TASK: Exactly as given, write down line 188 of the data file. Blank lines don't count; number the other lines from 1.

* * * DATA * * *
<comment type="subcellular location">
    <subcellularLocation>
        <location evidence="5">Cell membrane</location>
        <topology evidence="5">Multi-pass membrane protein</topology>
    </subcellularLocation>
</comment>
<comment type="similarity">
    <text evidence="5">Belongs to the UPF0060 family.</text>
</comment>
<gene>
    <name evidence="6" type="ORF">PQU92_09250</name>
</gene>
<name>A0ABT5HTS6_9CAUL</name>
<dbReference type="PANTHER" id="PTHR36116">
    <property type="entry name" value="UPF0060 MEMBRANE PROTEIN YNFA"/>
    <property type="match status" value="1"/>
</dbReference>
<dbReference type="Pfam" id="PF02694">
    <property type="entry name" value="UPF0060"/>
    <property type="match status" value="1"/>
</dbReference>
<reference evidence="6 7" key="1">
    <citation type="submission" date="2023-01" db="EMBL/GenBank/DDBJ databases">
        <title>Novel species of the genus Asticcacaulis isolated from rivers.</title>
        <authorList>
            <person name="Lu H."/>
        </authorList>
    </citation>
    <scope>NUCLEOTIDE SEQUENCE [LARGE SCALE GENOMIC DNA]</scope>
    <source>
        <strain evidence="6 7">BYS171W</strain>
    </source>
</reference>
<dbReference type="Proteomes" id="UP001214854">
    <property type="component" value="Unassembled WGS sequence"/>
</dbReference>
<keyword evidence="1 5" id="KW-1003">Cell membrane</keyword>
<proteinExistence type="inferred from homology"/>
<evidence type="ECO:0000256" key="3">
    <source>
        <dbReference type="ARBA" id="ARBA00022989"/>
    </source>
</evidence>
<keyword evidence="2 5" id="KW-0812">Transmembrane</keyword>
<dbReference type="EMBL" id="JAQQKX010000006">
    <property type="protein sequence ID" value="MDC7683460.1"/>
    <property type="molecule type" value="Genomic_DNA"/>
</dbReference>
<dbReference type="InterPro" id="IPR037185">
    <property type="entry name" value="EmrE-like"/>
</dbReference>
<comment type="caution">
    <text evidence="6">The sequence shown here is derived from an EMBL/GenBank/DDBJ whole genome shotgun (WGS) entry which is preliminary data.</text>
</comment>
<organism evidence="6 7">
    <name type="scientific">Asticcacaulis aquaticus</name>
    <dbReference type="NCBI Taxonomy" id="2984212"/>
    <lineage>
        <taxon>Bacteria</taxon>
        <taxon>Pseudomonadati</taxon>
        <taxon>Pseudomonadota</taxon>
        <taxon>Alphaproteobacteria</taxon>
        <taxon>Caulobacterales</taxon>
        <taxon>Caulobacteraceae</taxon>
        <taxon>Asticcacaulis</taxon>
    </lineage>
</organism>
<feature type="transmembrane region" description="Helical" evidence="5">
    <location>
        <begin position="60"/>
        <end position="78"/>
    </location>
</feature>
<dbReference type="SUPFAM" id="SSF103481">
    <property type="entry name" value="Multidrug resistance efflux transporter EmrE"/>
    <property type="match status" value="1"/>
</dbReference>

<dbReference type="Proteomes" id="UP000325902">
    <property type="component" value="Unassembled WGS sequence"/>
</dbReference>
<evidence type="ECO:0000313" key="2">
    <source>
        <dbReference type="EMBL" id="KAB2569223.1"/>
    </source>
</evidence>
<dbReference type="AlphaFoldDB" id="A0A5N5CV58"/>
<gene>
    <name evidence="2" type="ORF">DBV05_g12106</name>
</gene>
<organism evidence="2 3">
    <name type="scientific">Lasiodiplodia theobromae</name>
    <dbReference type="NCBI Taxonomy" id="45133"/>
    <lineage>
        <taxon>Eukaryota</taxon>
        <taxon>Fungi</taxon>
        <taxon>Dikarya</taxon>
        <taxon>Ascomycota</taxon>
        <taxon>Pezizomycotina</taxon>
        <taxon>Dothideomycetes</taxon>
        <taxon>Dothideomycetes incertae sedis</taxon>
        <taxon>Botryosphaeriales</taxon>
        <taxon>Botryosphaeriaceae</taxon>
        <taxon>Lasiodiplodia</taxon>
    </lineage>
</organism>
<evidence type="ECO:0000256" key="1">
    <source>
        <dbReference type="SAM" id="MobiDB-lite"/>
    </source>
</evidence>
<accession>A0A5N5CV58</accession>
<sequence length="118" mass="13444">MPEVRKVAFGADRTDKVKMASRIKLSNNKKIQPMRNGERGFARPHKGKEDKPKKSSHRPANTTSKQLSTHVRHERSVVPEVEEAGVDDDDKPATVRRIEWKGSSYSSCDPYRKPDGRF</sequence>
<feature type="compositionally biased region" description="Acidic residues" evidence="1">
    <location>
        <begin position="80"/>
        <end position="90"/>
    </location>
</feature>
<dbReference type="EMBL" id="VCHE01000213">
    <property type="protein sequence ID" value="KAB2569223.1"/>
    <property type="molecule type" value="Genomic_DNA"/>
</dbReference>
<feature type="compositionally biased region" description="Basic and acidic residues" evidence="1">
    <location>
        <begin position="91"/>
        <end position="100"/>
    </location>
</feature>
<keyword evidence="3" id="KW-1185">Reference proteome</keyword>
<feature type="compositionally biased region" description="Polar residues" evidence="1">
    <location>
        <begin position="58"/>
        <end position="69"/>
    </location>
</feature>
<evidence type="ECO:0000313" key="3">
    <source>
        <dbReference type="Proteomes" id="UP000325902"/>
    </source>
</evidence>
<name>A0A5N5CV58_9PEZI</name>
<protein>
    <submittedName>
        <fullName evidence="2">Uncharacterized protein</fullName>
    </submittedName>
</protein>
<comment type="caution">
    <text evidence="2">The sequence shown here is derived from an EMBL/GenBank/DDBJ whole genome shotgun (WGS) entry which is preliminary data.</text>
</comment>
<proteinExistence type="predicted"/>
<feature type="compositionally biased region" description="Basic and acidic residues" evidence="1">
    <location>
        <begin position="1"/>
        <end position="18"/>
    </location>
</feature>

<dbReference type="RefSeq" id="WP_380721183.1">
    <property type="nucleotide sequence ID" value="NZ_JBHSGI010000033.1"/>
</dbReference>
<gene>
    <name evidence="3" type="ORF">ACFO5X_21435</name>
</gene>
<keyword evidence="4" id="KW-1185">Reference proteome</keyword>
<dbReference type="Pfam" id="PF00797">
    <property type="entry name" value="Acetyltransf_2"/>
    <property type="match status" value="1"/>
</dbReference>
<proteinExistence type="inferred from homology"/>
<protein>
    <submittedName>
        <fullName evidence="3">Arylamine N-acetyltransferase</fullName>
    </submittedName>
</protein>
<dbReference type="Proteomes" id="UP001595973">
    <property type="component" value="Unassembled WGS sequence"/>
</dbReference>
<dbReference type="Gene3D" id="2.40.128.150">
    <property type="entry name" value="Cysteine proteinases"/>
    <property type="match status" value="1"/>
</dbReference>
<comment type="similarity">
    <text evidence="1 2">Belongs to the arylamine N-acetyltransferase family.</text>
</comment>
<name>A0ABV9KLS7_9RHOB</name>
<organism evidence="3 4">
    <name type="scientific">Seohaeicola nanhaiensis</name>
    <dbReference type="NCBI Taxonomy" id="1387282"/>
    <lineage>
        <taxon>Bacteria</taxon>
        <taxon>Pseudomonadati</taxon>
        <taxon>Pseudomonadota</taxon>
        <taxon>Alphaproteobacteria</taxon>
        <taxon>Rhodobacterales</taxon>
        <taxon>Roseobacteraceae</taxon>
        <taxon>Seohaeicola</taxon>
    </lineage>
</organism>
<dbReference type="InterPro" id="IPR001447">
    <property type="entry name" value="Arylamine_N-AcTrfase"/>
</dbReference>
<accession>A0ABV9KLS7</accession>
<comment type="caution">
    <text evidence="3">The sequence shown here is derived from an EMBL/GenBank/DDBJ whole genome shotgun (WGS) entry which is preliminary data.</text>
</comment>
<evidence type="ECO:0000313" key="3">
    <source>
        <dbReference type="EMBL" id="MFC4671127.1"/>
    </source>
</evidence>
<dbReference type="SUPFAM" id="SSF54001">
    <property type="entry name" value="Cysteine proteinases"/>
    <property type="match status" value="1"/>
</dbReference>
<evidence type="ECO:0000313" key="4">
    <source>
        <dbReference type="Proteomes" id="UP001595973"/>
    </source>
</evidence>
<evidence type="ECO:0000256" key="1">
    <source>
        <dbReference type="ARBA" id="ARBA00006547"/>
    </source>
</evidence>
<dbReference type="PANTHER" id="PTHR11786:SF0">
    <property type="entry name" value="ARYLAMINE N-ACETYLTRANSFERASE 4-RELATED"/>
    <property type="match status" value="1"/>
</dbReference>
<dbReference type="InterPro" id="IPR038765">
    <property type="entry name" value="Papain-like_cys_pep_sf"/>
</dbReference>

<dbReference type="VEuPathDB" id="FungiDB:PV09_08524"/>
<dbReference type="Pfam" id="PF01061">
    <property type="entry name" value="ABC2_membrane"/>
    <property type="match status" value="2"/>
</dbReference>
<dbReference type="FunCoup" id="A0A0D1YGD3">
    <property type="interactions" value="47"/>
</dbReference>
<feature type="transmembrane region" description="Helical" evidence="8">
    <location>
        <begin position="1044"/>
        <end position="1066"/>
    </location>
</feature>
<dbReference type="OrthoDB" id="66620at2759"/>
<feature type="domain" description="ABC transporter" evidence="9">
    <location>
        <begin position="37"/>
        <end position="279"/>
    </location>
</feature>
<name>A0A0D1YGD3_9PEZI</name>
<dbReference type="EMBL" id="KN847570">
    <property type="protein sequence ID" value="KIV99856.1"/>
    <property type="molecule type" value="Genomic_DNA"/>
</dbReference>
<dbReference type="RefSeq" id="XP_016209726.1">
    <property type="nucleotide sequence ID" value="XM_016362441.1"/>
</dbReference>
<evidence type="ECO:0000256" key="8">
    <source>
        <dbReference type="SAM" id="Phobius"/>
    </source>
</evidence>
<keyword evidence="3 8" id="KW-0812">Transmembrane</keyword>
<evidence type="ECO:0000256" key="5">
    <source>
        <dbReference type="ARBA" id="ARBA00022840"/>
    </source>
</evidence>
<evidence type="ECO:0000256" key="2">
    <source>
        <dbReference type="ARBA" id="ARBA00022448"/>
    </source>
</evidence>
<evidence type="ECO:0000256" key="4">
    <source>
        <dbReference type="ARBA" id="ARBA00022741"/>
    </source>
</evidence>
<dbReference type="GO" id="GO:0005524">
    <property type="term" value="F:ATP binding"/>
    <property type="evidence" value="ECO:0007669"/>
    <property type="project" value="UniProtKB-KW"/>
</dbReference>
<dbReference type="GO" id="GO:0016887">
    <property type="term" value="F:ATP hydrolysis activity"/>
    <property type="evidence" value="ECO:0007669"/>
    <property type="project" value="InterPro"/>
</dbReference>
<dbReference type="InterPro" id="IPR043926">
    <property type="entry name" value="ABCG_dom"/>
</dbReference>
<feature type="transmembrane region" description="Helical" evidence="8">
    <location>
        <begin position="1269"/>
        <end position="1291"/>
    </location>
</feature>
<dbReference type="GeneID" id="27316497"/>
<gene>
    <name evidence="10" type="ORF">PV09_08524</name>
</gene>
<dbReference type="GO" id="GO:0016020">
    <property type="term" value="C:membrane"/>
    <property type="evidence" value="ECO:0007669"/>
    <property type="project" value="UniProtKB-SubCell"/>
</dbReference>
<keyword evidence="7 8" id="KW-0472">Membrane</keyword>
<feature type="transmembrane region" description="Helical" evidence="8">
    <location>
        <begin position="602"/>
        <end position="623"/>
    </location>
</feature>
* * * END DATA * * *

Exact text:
    <lineage>